Is brown sugar better than white sugar?


Is brown sugar better than white sugar?

No scientific study has ever proved that cane sugar is more beneficial than white sugar. In fact, both types of sugar contain exactly the same molecule, sucrose, which is why they are equivalent.

How many times in the bar when it was time to sweeten the tea or coffee we heard the bartender ask “Could you please give me the brown sugar? It's better than the white one ”.
In fact, while white sugar contains only sucrose, brown sugar also contains some residue of molasses (between 1-5% depending on the types of raw sugar on the market) which gives it a slightly different aroma. Sucrose can be extracted from both sugar cane and sugar beet.
The extracted molecule is exactly the same, but there are different residues and impurities which, before final refining, are still present in the raw product and which ultimately remain in the molasses. Beetroot residues are not very pleasant and for this reason the sucrose deriving from it is completely purified. Those present in sugar cane, on the other hand, are appreciable on the palate.
Cane sugar can therefore undergo various levels of refining and lead to slightly different products, ranging from white sugar, identical to that of beet, to darker products.
The industrial process to which the sugar, both cane and beet, is subjected to become white does not damage the product, extracting only the sucrose from the impurities present in the molasses.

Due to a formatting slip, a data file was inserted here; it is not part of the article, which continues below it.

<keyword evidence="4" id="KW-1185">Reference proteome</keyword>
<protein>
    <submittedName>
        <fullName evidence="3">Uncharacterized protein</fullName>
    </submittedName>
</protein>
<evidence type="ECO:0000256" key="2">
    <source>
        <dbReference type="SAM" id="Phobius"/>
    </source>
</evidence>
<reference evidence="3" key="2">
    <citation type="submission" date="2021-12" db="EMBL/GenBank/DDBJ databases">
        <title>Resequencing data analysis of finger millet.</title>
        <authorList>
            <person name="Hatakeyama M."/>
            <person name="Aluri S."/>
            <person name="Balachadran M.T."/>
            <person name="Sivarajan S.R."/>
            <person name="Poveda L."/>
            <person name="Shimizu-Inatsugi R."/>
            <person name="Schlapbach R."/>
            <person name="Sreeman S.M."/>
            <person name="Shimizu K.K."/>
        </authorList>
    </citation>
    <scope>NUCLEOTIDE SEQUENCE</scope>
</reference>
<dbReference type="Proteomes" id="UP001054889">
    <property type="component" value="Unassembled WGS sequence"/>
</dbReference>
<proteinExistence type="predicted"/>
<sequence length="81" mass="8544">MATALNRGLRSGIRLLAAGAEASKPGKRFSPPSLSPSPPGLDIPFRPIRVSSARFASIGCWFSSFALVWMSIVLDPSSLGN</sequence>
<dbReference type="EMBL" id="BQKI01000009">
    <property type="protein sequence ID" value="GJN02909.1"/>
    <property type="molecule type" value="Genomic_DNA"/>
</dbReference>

In the molasses, present in not completely refined cane sugar, there are some minerals and vitamins, but since the quantity of sugar to be taken daily is very low, it is not possible to attribute to these substances any benefits for the organism. since the chemical composition is very similar, the metabolic impact of cane sugar is no different from that of beet sugar. Whole cane sugar deserves a separate discussion, to obtain which, the refining process is not applied not at all or only in the initial stages. It contains a lower percentage of sucrose and a higher concentration of minerals and vitamins; it also has a lower caloric value. However, the sweetening power is also reduced; this entails the well-founded risk that for having the same level of 'sweetness' if you use more, effectively nullifying the potential advantage.

1. Council for agricultural research and analysis of the agricultural economy (CREA). Guidelines for healthy Italian nutrition 2018

2. US Environmental Prortection Agency (EPA). Sugarcane processing. Final report

3. US Environmental Prortection Agency (EPA). Sugarbeet processing

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